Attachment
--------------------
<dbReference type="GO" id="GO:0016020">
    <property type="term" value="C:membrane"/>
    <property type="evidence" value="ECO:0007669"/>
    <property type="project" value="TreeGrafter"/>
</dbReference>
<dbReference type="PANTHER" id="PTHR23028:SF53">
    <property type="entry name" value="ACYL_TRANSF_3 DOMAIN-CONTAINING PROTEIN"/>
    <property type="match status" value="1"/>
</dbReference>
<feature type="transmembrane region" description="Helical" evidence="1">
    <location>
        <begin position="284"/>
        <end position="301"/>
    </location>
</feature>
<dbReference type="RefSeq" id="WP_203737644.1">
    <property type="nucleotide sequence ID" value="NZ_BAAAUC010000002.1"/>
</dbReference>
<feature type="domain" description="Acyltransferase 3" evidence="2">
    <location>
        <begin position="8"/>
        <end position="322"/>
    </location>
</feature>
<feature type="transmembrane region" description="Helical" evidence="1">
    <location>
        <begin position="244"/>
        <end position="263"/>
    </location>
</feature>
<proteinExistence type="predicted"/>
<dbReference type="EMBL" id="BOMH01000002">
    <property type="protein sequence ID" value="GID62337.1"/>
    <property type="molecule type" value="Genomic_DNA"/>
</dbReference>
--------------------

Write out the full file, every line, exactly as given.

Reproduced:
<dbReference type="GO" id="GO:0016020">
    <property type="term" value="C:membrane"/>
    <property type="evidence" value="ECO:0007669"/>
    <property type="project" value="TreeGrafter"/>
</dbReference>
<dbReference type="PANTHER" id="PTHR23028:SF53">
    <property type="entry name" value="ACYL_TRANSF_3 DOMAIN-CONTAINING PROTEIN"/>
    <property type="match status" value="1"/>
</dbReference>
<feature type="transmembrane region" description="Helical" evidence="1">
    <location>
        <begin position="284"/>
        <end position="301"/>
    </location>
</feature>
<dbReference type="RefSeq" id="WP_203737644.1">
    <property type="nucleotide sequence ID" value="NZ_BAAAUC010000002.1"/>
</dbReference>
<feature type="domain" description="Acyltransferase 3" evidence="2">
    <location>
        <begin position="8"/>
        <end position="322"/>
    </location>
</feature>
<feature type="transmembrane region" description="Helical" evidence="1">
    <location>
        <begin position="244"/>
        <end position="263"/>
    </location>
</feature>
<proteinExistence type="predicted"/>
<dbReference type="EMBL" id="BOMH01000002">
    <property type="protein sequence ID" value="GID62337.1"/>
    <property type="molecule type" value="Genomic_DNA"/>
</dbReference>